He brought the emotions and voices of the characters to life.
I started listening to this book during my morning walk and could not stop listening until the book was finished late that night. I was totally engrossed with the book.
The main reason for buying this book was Margaret Atwood. I have already purchased two more Audible books by her and will probably buy more of her books in the future.
100% of the books I read are in audible format. I enjoy reading apocalyptic, WWII, psychology, classics, contemporary and non-fiction.
I read this in 2005; one of my first audible.com listens and since
I love Margaret Atwood as an author I was looking forward to reading another one of her books. This and The Handmaids Tale -- another fictional account of the future – are both in my top ten favorites. For about a month after I read Oryx and Crake I STILL thought about its portrayal of the future – news stories I hear and read, speeches from officials, CEO’s, etc., all make me think about this book! I think about How This Could Really Happen and, in fact, it seems we are on our way already -- and that it's not a far fetched concept at all. I think it’s an important book to read and it’s enjoyable as well. Anytime one thinks about a book or movie long after it’s over, deserves the higher mark!
I don't have time to actually read anymore... does that make me undignified?
I accidentally wrote this review for Year of the Flood, and since I can't delete it there, I'm just going to copy it here, FYI.
Putting it simply, I loved The Year of the Flood. It introduced me to Atwood and her other writings, and I haven't been able to put her down since.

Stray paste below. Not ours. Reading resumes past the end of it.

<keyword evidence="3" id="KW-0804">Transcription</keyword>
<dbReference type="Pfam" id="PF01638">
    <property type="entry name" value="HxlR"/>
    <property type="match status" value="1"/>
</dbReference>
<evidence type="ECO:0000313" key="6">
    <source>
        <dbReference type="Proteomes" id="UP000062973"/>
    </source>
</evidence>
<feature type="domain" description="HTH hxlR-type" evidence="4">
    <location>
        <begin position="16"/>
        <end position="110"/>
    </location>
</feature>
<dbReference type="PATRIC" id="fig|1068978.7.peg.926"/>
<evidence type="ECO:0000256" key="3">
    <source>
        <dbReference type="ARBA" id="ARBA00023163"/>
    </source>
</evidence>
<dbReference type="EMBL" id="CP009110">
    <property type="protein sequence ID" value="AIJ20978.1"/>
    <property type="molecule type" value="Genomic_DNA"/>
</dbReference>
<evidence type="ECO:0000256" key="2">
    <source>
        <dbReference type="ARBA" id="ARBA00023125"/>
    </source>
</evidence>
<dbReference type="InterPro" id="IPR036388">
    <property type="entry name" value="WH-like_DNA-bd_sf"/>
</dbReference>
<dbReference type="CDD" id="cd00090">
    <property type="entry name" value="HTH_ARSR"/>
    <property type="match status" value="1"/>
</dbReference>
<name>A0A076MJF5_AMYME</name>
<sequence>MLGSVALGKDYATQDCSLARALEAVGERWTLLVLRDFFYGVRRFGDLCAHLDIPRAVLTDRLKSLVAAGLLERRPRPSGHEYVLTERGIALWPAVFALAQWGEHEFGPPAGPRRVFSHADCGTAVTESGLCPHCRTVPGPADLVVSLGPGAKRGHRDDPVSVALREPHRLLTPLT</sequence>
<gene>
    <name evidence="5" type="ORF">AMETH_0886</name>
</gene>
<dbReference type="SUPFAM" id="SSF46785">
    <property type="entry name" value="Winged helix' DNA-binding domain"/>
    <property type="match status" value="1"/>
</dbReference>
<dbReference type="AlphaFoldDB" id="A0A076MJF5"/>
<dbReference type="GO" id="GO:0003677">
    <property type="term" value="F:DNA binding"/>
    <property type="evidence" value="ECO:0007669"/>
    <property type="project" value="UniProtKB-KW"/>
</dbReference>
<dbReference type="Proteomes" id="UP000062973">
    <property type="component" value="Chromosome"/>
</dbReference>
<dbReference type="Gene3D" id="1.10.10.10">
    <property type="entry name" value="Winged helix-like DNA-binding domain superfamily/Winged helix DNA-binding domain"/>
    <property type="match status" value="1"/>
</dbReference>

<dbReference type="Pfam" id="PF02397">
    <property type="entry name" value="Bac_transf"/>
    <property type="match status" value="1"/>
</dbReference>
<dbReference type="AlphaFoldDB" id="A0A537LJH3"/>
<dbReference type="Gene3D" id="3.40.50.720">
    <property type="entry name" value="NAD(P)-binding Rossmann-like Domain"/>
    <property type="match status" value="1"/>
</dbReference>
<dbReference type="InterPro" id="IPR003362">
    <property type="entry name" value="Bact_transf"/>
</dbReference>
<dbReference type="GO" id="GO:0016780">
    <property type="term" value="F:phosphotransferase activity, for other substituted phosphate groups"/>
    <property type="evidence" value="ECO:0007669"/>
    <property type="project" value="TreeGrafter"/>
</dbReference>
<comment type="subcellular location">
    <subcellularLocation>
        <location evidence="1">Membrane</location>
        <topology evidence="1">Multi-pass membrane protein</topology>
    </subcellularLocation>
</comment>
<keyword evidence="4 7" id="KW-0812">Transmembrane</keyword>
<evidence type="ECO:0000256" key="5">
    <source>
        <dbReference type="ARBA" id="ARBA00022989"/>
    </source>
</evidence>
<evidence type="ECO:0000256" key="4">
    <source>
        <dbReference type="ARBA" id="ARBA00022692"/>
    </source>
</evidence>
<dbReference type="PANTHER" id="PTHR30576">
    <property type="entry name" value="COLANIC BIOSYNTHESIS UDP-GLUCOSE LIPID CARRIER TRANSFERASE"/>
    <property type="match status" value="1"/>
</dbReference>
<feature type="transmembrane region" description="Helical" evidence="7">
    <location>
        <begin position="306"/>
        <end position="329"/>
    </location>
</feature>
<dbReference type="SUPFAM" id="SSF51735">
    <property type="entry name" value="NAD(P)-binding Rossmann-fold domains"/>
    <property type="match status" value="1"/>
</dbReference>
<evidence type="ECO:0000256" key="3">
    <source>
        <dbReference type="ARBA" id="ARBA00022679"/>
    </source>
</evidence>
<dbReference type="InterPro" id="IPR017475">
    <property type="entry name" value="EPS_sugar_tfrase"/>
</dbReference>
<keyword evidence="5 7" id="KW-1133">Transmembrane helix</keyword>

The narration is fantastic, and they seem to get the voices just right for every one of the characters.
The story is cautionary, and intimate. Jimmy is an interesting (protagonist? anti-hero?). He has lots of his own issues, but his story is engaging and made me want to read the sequels as soon as possible. (Well, listen, but you get the point.)
If you are AT ALL interested in post-apocalyptic literature, get this ahora.
He did a great job bringing the story to life. Sadly the story wasn't much fun.
Nothing in the world, the characters, or the story makes me want to read more. Felt like I wasted my time with this book. Very little action. I wasn't attached to any of the characters. Even the dystopian future was meh. If several people hadn't said that book two and three are better, I wouldn't read more of the series.
Truelongmont on Facebook. I like listening while exercising and cleaning. I just want entertainment!
I love a good end of civilization due to unintended consequences.
The way the consequences of humanities actions played out through the series.
Not really. I enjoyed it, but never found my self listening after I was done with my workout or drive. I love those books where you sit in the garage just listening to a little more rather than go inside. This was not one.
This is part of a series of 3. I really like when I find series that are tied together and give me many many hours of audio. It was engaging enough that I listened to all three back to back.